So there was really nothing new about this year’s leaps in selfie activism and selfie philanthropy. What the Ice Bucket and Feeling Nutty “challenges” did show us, however, is that the vanity once reserved for celebrities has now become fully available to the masses. In the old days (which is any year between five and 200 years ago), you had to be invited to things like Band Aid or USA for Africa before you can publicly congratulate yourself for being so good. Now, all you need is social media: our ongoing collective fantasy that we are all celebrities in our own personal reality TV shows. — Alex Almario                                                                            

Gobal brands invade Manila

From H&M and Joseph to Pottery Barn and Crate & Barrel, Cath Kidston and Hamleys to Dean & DeLuca and Tim Ho Wan, a succession of established names opened their Manila outposts this year. Slowly but surely, everyday shoppers can now help themselves to retail experiences that were once only reserved for well-traveled Filipinos.
While expansion to our shores may imply that these international companies have already saturated their home markets, their presence confirms that the Philippines, as an emerging economy, is a safe place to invest and grow their business. It also means that there is enough of a demand for their goods and services — from a well-targeted segment of the population — to justify this investment.

To ascribe this influx of foreign brands to colonial mentality would be passé (everything is global today, not provincial) and inaccurate (they want that Filipino niche just as much as that Filipino niche wants them). In addition, the groups that brought them in — with the exception of H&M, which was set up directly by the Swedish fashion retailer itself — are local.

With more choices for consumers, the onus is now on homegrown labels and establishments to lift the quality of their offerings to even higher standards. It’s not fair to demand that Filipinos support something just because it’s Filipino-made if it’s nothing short of excellent. — Gino de la Paz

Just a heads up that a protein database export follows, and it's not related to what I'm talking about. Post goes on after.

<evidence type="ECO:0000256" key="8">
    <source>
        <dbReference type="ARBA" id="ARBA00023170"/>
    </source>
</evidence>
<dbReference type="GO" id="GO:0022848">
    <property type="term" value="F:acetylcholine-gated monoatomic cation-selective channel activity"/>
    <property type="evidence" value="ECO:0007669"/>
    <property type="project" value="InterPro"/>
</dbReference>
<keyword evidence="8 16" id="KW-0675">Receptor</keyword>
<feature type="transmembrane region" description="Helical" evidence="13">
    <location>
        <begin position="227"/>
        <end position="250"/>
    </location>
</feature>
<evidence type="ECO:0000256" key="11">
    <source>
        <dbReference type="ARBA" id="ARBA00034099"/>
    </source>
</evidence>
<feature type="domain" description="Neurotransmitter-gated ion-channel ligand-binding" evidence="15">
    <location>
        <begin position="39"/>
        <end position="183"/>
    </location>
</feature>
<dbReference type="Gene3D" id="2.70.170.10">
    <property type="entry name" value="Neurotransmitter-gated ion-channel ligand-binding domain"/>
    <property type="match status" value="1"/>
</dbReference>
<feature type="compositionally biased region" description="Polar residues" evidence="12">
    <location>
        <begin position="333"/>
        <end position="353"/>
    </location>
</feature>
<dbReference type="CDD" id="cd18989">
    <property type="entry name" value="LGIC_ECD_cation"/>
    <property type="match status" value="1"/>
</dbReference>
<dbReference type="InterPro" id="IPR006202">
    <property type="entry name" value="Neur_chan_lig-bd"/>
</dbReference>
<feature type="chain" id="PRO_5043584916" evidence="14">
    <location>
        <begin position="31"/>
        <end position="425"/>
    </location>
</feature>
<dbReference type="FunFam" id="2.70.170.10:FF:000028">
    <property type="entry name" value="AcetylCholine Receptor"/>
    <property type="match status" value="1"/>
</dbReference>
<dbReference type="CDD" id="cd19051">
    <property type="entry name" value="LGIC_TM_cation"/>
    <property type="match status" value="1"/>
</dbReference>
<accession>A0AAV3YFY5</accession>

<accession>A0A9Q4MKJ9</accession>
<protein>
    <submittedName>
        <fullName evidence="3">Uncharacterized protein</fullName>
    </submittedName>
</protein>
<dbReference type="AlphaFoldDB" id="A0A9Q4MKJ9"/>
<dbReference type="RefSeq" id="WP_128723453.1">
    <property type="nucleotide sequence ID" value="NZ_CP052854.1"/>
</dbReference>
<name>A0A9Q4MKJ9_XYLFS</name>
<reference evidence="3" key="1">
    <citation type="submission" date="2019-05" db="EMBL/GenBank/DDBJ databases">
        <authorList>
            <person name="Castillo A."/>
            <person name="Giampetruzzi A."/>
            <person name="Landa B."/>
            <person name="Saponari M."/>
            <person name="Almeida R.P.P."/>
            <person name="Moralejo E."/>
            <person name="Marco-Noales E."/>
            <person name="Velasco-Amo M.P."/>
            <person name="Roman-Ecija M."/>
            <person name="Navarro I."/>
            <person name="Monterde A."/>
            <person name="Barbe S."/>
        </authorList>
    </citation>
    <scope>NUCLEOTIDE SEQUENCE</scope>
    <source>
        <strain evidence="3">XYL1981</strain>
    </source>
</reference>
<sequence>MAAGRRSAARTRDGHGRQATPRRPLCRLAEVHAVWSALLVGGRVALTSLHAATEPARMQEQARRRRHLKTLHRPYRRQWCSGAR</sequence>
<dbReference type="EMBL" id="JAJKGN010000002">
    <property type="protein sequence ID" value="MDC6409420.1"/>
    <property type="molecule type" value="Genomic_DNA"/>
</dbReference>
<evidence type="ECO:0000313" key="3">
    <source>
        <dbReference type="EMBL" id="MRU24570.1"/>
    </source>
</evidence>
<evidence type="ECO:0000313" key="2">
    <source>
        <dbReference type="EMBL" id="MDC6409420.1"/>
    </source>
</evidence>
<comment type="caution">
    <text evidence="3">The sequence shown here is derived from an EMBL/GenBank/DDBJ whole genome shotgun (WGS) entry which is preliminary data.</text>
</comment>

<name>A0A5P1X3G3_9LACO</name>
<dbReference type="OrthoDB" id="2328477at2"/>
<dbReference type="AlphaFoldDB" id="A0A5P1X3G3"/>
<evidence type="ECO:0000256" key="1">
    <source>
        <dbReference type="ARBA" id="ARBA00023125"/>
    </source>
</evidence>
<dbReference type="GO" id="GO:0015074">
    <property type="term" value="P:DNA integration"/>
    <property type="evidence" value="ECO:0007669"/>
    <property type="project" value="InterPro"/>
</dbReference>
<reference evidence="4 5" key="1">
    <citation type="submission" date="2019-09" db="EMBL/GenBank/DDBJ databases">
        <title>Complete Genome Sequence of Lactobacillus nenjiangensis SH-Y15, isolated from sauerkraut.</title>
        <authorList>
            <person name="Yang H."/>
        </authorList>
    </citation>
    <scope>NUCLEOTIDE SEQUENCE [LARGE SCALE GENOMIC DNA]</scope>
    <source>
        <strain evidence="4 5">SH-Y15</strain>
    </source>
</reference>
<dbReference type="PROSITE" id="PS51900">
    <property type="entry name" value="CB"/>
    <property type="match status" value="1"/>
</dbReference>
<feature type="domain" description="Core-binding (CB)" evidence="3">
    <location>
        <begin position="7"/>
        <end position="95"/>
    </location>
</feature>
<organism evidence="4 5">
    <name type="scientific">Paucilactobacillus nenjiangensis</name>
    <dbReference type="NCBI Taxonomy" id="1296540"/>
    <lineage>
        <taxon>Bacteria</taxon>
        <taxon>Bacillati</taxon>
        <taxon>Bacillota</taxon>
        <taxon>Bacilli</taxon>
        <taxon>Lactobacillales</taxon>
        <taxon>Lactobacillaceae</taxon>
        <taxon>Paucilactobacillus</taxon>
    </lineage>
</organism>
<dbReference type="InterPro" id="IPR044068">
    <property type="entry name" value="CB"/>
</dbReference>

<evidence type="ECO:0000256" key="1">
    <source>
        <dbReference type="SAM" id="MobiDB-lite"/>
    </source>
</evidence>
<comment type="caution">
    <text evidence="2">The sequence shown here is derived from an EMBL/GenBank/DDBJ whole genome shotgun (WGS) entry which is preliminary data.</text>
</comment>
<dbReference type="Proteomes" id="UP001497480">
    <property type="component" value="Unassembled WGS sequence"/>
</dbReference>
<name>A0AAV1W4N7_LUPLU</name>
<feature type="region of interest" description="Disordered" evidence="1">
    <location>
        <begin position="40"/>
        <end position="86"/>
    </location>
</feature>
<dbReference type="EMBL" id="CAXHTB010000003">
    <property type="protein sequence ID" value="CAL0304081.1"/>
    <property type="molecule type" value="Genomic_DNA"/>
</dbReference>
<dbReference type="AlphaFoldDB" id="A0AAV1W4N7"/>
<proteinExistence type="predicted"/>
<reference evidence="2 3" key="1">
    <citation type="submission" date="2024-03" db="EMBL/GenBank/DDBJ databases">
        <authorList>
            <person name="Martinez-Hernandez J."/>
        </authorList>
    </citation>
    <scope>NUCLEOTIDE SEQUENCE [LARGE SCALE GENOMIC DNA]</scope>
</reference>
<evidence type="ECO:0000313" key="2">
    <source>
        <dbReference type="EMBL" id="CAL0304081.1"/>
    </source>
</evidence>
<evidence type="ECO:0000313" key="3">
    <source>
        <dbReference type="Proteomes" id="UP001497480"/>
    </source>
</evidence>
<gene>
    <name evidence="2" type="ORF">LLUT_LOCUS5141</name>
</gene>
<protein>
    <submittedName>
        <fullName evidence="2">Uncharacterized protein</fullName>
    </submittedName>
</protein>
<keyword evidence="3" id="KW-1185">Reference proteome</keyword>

Is religion getting better or worse? It’s not clear

In the growing divide between liberals and conservatives, Pope Francis continued to be a beacon of hope, reason, faith, and the meeting of extremes. His work certainly didn’t slow down this year, as he tackled head on controversial issues that the church has stayed mum over for centuries.

He established a single office to handle business, administrative, and personnel management, thus avoiding the easy pocketing of wealth that the church has long been guilty of.  He personally met with victims of clerical sexual abuse. He humbly extended an invitation to unity to orthodox churches, promising that neither submission nor assimilation would be insisted. He also went about appointing both liberal and conservative cardinals into position, forcing people of varying dispositions to find a way to work with each other. And for a minute there it looked like the world might actually start coming together.

Enter ISIS and the Taliban, beheading, slaughtering, enslaving, and raping practically anyone who holds a difference in belief from their very specific version of Islam—even if they happen to be innocent Pakistani school children.

It is deeply saddening. We thought we were finally (albeit very belatedly) learning to move past our religious differences. But now we wonder if this is meant to be a perpetual human flaw, and if we will ever truly evolve out of it for good. — Cate de Leon